is a Postdoctoral fellow in philosophy at the Department of
Historical, Philosophical and Religious Studies at Umeå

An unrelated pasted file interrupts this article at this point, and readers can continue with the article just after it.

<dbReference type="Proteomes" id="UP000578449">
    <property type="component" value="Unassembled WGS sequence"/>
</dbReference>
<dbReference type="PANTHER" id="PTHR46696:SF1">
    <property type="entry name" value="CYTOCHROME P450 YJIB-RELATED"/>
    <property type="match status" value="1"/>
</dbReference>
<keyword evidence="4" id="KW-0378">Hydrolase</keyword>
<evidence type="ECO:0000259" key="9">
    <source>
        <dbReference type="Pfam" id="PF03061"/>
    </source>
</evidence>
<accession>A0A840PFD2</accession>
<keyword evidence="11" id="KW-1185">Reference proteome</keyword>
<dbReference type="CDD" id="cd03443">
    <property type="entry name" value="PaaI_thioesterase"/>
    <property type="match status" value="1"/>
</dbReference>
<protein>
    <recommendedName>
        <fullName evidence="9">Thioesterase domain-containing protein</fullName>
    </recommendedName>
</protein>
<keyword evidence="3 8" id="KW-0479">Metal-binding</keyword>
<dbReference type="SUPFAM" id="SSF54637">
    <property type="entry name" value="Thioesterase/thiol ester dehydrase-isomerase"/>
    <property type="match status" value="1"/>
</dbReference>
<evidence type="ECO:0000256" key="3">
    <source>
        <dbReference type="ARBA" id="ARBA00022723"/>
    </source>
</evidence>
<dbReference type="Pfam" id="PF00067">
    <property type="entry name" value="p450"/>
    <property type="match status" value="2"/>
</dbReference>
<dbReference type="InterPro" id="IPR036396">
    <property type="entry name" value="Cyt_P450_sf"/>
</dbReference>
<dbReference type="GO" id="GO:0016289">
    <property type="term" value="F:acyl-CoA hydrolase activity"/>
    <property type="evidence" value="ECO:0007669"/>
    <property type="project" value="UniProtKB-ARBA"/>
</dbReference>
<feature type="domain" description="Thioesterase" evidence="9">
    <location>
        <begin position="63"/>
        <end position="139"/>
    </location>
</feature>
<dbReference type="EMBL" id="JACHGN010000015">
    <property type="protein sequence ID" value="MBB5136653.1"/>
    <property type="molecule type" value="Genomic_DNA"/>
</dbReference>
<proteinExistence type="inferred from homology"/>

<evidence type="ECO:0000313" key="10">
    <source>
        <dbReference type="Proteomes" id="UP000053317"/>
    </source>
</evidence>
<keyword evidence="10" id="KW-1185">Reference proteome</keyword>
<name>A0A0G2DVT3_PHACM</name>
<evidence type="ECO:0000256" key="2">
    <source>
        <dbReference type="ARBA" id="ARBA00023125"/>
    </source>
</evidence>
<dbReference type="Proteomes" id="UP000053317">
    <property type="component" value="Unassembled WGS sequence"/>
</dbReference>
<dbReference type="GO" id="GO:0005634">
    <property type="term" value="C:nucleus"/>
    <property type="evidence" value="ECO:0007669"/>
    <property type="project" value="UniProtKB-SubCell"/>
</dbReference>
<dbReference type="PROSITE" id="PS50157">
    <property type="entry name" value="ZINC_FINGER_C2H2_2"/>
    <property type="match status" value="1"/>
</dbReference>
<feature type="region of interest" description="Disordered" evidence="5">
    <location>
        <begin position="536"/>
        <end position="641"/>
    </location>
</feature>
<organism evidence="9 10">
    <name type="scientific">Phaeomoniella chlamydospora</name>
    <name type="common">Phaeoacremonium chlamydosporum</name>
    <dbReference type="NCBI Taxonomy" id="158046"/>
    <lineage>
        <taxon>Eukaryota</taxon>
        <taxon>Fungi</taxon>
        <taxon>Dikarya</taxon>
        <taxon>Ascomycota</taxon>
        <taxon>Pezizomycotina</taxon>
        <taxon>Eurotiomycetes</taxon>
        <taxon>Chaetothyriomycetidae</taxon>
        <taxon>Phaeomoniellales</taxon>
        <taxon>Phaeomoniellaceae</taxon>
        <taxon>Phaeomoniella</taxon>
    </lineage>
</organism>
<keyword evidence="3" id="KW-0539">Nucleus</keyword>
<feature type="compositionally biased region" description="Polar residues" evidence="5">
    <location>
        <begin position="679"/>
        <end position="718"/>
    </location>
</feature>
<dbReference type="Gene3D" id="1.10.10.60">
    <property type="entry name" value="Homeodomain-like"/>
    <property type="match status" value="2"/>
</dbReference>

Abstract: Advancements in machine learning have fuelled the popularity of using AI decision algorithms to streamline procedures such as bail hearings (Feller et al., 2016), medical diagnoses (Rajkomar et al., 2018; Esteva et al., 2019) and recruitment (Heilweil, 2019; Van Esch et al., 2019). Academic articles (Floridi et al., 2018), policy texts (HLEG, 2019), and popularizing books (O’Neill, 2016) alike warn that such algorithms tend to be opaque: they do not provide explanations for their outcomes. Building on a causal account of transparency and opacity as well as recent work on the value of causal explanation (Lombrozo, 2011; Hitchcock, 2012), I raise a moral concern for opaque algorithms that often goes unnoticed: opaque algorithms can undermine users’ autonomy by hiding salient pathways of affecting their outcomes. I argue that this concern is distinct from those typically discussed in the literature and that it deserves further attention. I also argue that it can guide us in deciding what degree of transparency should be demanded. Plausibly, the required degree of transparency is attainable without ‘opening the black box’ of machine learning algorithms.